Sunday, July 1, 2012

Women, it's your fault

I can already tell that I'll catch some flak for this one; good thing I don't much care. As a disclaimer, however, "women" as referred to in this post is not a statement of all female homo sapiens, it is instead a generalization of the cultural representation of the fairer sex.
People, take a look at this last decade's most popular sensations for those of the double-X chromosome: Sex and the City and Twilight. If you haven't been able to tell what the problem is by just those two names being listed, I will illuminate.

For as much as men don't understand women, women's lack of understanding as pertains to their male counterparts is just as significant. Problem is, women believe that they understand men. Somewhere along the way, feminism got lost. It went from wanting to eliminate inequality and the double-standard of male advantage to wanting to institute a double-standard of female advantage and a right to be as foul as the worst men and yet still treated as independent and respectable women.
The issue, as pertains to Sex and the City, is that women perceive the vocal minority of male douchebags to be the window into the entirety of mankind. This is a horribly insulting inference, as it states to men that women see us all as poon-chasing monkeys who'd have difficulty choosing between living another day or getting laid. This leads to characters like Samantha, a borderline nymphomaniac who loves one-night stands. This is not what being an independent woman means: being independent and liberated is not analogous to being a slut, regardless of gender. Do you know what we men call guys who sleep with a lot of women and brag about it? We call them assholes. Barney from How I Met Your Mother is not idolized for his womanizing ways; male viewers find his tendencies humorous, balanced by his kindhearted nature and strong friendship.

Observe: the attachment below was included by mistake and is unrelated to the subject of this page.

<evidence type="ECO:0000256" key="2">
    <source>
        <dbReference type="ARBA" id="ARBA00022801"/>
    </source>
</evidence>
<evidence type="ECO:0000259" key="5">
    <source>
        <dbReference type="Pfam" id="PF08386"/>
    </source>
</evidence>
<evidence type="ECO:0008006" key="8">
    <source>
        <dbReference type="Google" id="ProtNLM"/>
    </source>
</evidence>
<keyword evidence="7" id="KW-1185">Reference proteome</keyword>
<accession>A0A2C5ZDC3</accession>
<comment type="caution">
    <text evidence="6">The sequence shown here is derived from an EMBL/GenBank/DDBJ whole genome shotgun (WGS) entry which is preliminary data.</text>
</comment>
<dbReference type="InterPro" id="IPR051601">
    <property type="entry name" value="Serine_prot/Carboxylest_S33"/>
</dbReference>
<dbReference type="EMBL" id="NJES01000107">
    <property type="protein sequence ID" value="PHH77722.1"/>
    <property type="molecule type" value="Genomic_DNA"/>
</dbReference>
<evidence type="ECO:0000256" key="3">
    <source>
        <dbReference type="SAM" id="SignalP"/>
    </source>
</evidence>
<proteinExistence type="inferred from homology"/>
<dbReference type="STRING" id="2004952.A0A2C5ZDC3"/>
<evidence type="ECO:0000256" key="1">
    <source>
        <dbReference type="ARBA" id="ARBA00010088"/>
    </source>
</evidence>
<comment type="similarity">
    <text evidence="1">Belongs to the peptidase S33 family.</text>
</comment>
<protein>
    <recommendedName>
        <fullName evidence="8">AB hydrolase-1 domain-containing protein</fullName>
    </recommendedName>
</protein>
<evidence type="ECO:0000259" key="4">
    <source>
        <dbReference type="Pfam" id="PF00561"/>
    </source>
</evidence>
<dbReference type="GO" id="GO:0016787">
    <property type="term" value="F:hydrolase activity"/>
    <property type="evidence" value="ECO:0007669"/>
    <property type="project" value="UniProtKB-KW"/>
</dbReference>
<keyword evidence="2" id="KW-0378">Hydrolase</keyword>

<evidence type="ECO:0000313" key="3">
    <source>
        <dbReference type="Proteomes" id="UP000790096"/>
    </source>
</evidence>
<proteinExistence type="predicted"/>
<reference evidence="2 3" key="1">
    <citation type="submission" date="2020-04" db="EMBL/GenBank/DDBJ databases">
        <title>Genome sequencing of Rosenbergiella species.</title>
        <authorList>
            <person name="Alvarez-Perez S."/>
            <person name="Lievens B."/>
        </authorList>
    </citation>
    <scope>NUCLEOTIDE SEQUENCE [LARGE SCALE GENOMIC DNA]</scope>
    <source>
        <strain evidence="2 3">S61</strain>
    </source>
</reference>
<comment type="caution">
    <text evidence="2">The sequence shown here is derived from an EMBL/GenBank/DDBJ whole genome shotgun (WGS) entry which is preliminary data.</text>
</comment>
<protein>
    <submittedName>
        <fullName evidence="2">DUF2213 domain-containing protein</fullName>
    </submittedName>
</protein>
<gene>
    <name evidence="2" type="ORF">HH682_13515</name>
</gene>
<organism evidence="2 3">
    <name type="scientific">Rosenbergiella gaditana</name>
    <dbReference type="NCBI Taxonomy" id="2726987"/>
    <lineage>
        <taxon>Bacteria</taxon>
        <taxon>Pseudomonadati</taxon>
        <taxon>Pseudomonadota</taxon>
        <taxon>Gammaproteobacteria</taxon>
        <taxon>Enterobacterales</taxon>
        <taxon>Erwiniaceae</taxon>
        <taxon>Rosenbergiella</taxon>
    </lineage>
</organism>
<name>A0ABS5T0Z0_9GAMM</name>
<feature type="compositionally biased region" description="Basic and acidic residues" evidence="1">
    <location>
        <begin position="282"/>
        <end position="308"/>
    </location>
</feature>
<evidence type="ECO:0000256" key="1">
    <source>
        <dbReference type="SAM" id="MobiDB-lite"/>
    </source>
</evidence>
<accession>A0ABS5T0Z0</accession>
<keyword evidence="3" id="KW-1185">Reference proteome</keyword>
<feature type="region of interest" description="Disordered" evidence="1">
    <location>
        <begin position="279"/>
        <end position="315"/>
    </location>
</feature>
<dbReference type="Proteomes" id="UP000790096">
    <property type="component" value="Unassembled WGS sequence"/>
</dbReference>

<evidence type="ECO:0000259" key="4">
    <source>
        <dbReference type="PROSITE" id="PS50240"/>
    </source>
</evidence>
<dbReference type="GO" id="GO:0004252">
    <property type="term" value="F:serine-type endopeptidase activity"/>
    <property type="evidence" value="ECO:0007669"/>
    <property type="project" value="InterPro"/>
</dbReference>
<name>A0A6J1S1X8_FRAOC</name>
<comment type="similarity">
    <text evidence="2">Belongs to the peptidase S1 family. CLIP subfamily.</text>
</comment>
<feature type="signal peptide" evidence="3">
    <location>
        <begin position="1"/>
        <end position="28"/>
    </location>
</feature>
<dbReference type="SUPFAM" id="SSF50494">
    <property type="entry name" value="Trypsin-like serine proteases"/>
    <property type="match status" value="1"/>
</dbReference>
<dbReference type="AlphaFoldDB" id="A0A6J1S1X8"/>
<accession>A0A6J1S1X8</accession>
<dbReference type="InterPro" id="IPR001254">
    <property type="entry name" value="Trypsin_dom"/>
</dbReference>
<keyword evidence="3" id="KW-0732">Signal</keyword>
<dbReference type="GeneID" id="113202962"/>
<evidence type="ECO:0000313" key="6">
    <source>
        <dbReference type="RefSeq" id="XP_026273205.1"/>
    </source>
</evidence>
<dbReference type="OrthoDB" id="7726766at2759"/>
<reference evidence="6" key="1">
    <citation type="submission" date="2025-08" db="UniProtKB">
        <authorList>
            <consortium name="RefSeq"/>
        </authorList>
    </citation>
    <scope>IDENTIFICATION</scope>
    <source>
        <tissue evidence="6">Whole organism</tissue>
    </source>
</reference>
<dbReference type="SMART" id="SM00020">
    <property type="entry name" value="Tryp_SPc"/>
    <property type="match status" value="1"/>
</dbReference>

This is a common misconception only further perpetuated by advertising and stereotypes. While sex sells, women are as much at fault as men, nitpicking anything they can about women in the media. This stems from envy or insecurity, but it only reinforces women's need to reach perfection. These days, it's even less about men - men who matter, at least - and more about other women.
Now, this isn't to say that men aren't at fault. Universally, my gender is wired to notice the visceral and visual first. I like sex appeal, sure, but that isn't the end-all, be-all as many women seem to think the male mind works. I have had numerous chances to be the douchebag that women's media believes all men to be beneath the surface, but I have no inclination to sleep with a woman simply because I am physically attracted to her. I know it would leave me feeling hollow and cheap, which is another reason why Barney is a good character: his development shows that he is looking for true love yet his upbringing and bending to peer pressure has led him to seek refuge in shallow relationships.
True men, those who aren't looked upon with scorn by the rest of their gender, do not treat women like slabs of meat with holes for one's penis. Most men aren't afraid of commitment because we suddenly realize how much pussy we won't be getting; we fear we won't be good enough for the women we love.
This is what made Charlie Sheen's run on Two and a Half Men funny: it wasn't entertaining because he was "living the dream" of being single and fucking anything that moved, it was fun because he was a sleazy person and most often got what was coming to him.